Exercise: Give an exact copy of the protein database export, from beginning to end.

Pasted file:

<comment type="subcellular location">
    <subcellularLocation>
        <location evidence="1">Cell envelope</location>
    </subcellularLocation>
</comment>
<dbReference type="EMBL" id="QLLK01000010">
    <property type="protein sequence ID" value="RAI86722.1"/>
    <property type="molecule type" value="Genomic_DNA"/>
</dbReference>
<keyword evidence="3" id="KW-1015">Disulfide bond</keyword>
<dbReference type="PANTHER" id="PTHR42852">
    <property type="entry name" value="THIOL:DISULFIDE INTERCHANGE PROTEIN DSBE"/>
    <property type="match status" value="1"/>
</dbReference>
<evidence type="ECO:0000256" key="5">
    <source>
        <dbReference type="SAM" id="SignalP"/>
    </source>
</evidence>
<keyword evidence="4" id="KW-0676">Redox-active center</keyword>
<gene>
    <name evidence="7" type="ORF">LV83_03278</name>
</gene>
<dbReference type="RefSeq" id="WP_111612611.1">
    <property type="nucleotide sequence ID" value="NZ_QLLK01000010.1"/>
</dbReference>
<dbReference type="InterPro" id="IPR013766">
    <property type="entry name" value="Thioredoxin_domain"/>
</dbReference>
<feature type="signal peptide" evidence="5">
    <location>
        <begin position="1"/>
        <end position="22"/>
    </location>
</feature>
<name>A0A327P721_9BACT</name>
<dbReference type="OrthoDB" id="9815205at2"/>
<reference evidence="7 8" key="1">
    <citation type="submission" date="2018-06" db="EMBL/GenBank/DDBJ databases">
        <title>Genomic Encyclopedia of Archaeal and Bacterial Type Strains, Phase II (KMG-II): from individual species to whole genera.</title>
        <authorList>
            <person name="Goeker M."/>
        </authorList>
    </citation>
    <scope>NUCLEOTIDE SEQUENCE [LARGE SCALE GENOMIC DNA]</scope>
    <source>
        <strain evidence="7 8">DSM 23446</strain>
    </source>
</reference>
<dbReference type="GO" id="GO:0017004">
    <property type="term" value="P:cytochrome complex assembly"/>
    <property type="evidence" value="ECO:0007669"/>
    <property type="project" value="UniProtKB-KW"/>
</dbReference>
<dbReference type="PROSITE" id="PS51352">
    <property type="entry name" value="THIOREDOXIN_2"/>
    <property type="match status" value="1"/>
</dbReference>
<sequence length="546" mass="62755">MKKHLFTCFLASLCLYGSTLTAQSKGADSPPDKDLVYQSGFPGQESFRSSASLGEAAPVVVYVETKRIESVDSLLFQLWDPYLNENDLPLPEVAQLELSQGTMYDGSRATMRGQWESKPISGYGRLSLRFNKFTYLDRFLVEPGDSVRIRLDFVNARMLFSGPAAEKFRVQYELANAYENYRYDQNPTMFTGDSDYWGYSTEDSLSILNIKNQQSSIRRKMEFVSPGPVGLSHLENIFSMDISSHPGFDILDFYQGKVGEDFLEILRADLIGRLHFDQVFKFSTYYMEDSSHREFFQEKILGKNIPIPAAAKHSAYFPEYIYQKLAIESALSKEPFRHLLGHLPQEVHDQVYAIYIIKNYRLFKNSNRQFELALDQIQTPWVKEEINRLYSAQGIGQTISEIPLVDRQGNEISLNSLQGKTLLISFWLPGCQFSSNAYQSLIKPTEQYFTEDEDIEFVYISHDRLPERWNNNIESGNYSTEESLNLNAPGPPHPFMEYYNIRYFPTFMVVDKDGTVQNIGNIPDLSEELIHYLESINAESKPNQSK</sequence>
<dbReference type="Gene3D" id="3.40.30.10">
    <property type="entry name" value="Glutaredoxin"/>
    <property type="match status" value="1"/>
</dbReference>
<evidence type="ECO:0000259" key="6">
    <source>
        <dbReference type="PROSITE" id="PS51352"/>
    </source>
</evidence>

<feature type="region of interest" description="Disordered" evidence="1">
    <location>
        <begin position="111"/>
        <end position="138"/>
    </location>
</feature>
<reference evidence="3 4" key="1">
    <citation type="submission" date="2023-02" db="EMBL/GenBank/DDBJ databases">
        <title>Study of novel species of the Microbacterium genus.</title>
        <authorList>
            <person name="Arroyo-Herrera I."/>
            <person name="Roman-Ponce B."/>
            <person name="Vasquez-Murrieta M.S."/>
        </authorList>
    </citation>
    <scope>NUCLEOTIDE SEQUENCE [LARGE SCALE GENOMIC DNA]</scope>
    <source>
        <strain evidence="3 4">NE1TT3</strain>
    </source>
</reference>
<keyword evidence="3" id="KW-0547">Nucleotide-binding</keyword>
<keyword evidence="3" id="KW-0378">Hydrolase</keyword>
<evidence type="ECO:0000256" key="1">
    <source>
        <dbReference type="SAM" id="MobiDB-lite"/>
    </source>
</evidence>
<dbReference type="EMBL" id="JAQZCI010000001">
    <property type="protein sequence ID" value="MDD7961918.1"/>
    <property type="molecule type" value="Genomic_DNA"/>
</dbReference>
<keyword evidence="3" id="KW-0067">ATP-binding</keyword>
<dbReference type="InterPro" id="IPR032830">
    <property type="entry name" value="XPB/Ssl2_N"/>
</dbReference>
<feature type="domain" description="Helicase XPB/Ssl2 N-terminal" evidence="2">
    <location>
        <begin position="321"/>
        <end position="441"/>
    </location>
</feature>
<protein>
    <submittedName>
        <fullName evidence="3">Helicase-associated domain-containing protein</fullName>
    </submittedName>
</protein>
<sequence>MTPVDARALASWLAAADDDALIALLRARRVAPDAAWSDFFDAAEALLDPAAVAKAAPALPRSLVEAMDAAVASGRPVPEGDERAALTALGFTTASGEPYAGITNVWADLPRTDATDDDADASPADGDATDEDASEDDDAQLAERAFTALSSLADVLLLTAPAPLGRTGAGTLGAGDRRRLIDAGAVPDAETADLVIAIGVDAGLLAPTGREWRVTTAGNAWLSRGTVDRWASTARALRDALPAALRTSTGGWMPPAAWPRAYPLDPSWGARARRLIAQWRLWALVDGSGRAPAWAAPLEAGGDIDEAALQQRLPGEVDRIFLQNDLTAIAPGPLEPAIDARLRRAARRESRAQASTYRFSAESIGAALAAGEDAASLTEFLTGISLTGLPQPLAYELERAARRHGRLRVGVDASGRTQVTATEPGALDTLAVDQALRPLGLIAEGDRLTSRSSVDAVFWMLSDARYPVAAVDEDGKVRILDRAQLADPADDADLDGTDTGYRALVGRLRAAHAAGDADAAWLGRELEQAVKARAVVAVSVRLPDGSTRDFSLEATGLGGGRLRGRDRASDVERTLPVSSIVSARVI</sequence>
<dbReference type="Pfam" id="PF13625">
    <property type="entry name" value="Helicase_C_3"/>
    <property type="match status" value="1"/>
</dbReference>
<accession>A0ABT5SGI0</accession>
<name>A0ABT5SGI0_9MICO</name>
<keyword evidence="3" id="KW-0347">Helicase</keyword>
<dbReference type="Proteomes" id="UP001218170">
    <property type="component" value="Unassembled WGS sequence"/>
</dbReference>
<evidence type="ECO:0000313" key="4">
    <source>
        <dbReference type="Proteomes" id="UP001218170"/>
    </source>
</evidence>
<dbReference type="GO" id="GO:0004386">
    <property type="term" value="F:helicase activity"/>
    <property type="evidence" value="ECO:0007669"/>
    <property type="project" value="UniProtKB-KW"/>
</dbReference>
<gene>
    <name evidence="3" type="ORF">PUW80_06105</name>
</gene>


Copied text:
<comment type="subcellular location">
    <subcellularLocation>
        <location evidence="1">Cell envelope</location>
    </subcellularLocation>
</comment>
<dbReference type="EMBL" id="QLLK01000010">
    <property type="protein sequence ID" value="RAI86722.1"/>
    <property type="molecule type" value="Genomic_DNA"/>
</dbReference>
<keyword evidence="3" id="KW-1015">Disulfide bond</keyword>
<dbReference type="PANTHER" id="PTHR42852">
    <property type="entry name" value="THIOL:DISULFIDE INTERCHANGE PROTEIN DSBE"/>
    <property type="match status" value="1"/>
</dbReference>
<evidence type="ECO:0000256" key="5">
    <source>
        <dbReference type="SAM" id="SignalP"/>
    </source>
</evidence>
<keyword evidence="4" id="KW-0676">Redox-active center</keyword>
<gene>
    <name evidence="7" type="ORF">LV83_03278</name>
</gene>
<dbReference type="RefSeq" id="WP_111612611.1">
    <property type="nucleotide sequence ID" value="NZ_QLLK01000010.1"/>
</dbReference>
<dbReference type="InterPro" id="IPR013766">
    <property type="entry name" value="Thioredoxin_domain"/>
</dbReference>
<feature type="signal peptide" evidence="5">
    <location>
        <begin position="1"/>
        <end position="22"/>
    </location>
</feature>
<name>A0A327P721_9BACT</name>
<dbReference type="OrthoDB" id="9815205at2"/>
<reference evidence="7 8" key="1">
    <citation type="submission" date="2018-06" db="EMBL/GenBank/DDBJ databases">
        <title>Genomic Encyclopedia of Archaeal and Bacterial Type Strains, Phase II (KMG-II): from individual species to whole genera.</title>
        <authorList>
            <person name="Goeker M."/>
        </authorList>
    </citation>
    <scope>NUCLEOTIDE SEQUENCE [LARGE SCALE GENOMIC DNA]</scope>
    <source>
        <strain evidence="7 8">DSM 23446</strain>
    </source>
</reference>
<dbReference type="GO" id="GO:0017004">
    <property type="term" value="P:cytochrome complex assembly"/>
    <property type="evidence" value="ECO:0007669"/>
    <property type="project" value="UniProtKB-KW"/>
</dbReference>
<dbReference type="PROSITE" id="PS51352">
    <property type="entry name" value="THIOREDOXIN_2"/>
    <property type="match status" value="1"/>
</dbReference>
<sequence length="546" mass="62755">MKKHLFTCFLASLCLYGSTLTAQSKGADSPPDKDLVYQSGFPGQESFRSSASLGEAAPVVVYVETKRIESVDSLLFQLWDPYLNENDLPLPEVAQLELSQGTMYDGSRATMRGQWESKPISGYGRLSLRFNKFTYLDRFLVEPGDSVRIRLDFVNARMLFSGPAAEKFRVQYELANAYENYRYDQNPTMFTGDSDYWGYSTEDSLSILNIKNQQSSIRRKMEFVSPGPVGLSHLENIFSMDISSHPGFDILDFYQGKVGEDFLEILRADLIGRLHFDQVFKFSTYYMEDSSHREFFQEKILGKNIPIPAAAKHSAYFPEYIYQKLAIESALSKEPFRHLLGHLPQEVHDQVYAIYIIKNYRLFKNSNRQFELALDQIQTPWVKEEINRLYSAQGIGQTISEIPLVDRQGNEISLNSLQGKTLLISFWLPGCQFSSNAYQSLIKPTEQYFTEDEDIEFVYISHDRLPERWNNNIESGNYSTEESLNLNAPGPPHPFMEYYNIRYFPTFMVVDKDGTVQNIGNIPDLSEELIHYLESINAESKPNQSK</sequence>
<dbReference type="Gene3D" id="3.40.30.10">
    <property type="entry name" value="Glutaredoxin"/>
    <property type="match status" value="1"/>
</dbReference>
<evidence type="ECO:0000259" key="6">
    <source>
        <dbReference type="PROSITE" id="PS51352"/>
    </source>
</evidence>

<feature type="region of interest" description="Disordered" evidence="1">
    <location>
        <begin position="111"/>
        <end position="138"/>
    </location>
</feature>
<reference evidence="3 4" key="1">
    <citation type="submission" date="2023-02" db="EMBL/GenBank/DDBJ databases">
        <title>Study of novel species of the Microbacterium genus.</title>
        <authorList>
            <person name="Arroyo-Herrera I."/>
            <person name="Roman-Ponce B."/>
            <person name="Vasquez-Murrieta M.S."/>
        </authorList>
    </citation>
    <scope>NUCLEOTIDE SEQUENCE [LARGE SCALE GENOMIC DNA]</scope>
    <source>
        <strain evidence="3 4">NE1TT3</strain>
    </source>
</reference>
<keyword evidence="3" id="KW-0547">Nucleotide-binding</keyword>
<keyword evidence="3" id="KW-0378">Hydrolase</keyword>
<evidence type="ECO:0000256" key="1">
    <source>
        <dbReference type="SAM" id="MobiDB-lite"/>
    </source>
</evidence>
<dbReference type="EMBL" id="JAQZCI010000001">
    <property type="protein sequence ID" value="MDD7961918.1"/>
    <property type="molecule type" value="Genomic_DNA"/>
</dbReference>
<keyword evidence="3" id="KW-0067">ATP-binding</keyword>
<dbReference type="InterPro" id="IPR032830">
    <property type="entry name" value="XPB/Ssl2_N"/>
</dbReference>
<feature type="domain" description="Helicase XPB/Ssl2 N-terminal" evidence="2">
    <location>
        <begin position="321"/>
        <end position="441"/>
    </location>
</feature>
<protein>
    <submittedName>
        <fullName evidence="3">Helicase-associated domain-containing protein</fullName>
    </submittedName>
</protein>
<sequence>MTPVDARALASWLAAADDDALIALLRARRVAPDAAWSDFFDAAEALLDPAAVAKAAPALPRSLVEAMDAAVASGRPVPEGDERAALTALGFTTASGEPYAGITNVWADLPRTDATDDDADASPADGDATDEDASEDDDAQLAERAFTALSSLADVLLLTAPAPLGRTGAGTLGAGDRRRLIDAGAVPDAETADLVIAIGVDAGLLAPTGREWRVTTAGNAWLSRGTVDRWASTARALRDALPAALRTSTGGWMPPAAWPRAYPLDPSWGARARRLIAQWRLWALVDGSGRAPAWAAPLEAGGDIDEAALQQRLPGEVDRIFLQNDLTAIAPGPLEPAIDARLRRAARRESRAQASTYRFSAESIGAALAAGEDAASLTEFLTGISLTGLPQPLAYELERAARRHGRLRVGVDASGRTQVTATEPGALDTLAVDQALRPLGLIAEGDRLTSRSSVDAVFWMLSDARYPVAAVDEDGKVRILDRAQLADPADDADLDGTDTGYRALVGRLRAAHAAGDADAAWLGRELEQAVKARAVVAVSVRLPDGSTRDFSLEATGLGGGRLRGRDRASDVERTLPVSSIVSARVI</sequence>
<dbReference type="Pfam" id="PF13625">
    <property type="entry name" value="Helicase_C_3"/>
    <property type="match status" value="1"/>
</dbReference>
<accession>A0ABT5SGI0</accession>
<name>A0ABT5SGI0_9MICO</name>
<keyword evidence="3" id="KW-0347">Helicase</keyword>
<dbReference type="Proteomes" id="UP001218170">
    <property type="component" value="Unassembled WGS sequence"/>
</dbReference>
<evidence type="ECO:0000313" key="4">
    <source>
        <dbReference type="Proteomes" id="UP001218170"/>
    </source>
</evidence>
<dbReference type="GO" id="GO:0004386">
    <property type="term" value="F:helicase activity"/>
    <property type="evidence" value="ECO:0007669"/>
    <property type="project" value="UniProtKB-KW"/>
</dbReference>
<gene>
    <name evidence="3" type="ORF">PUW80_06105</name>
</gene>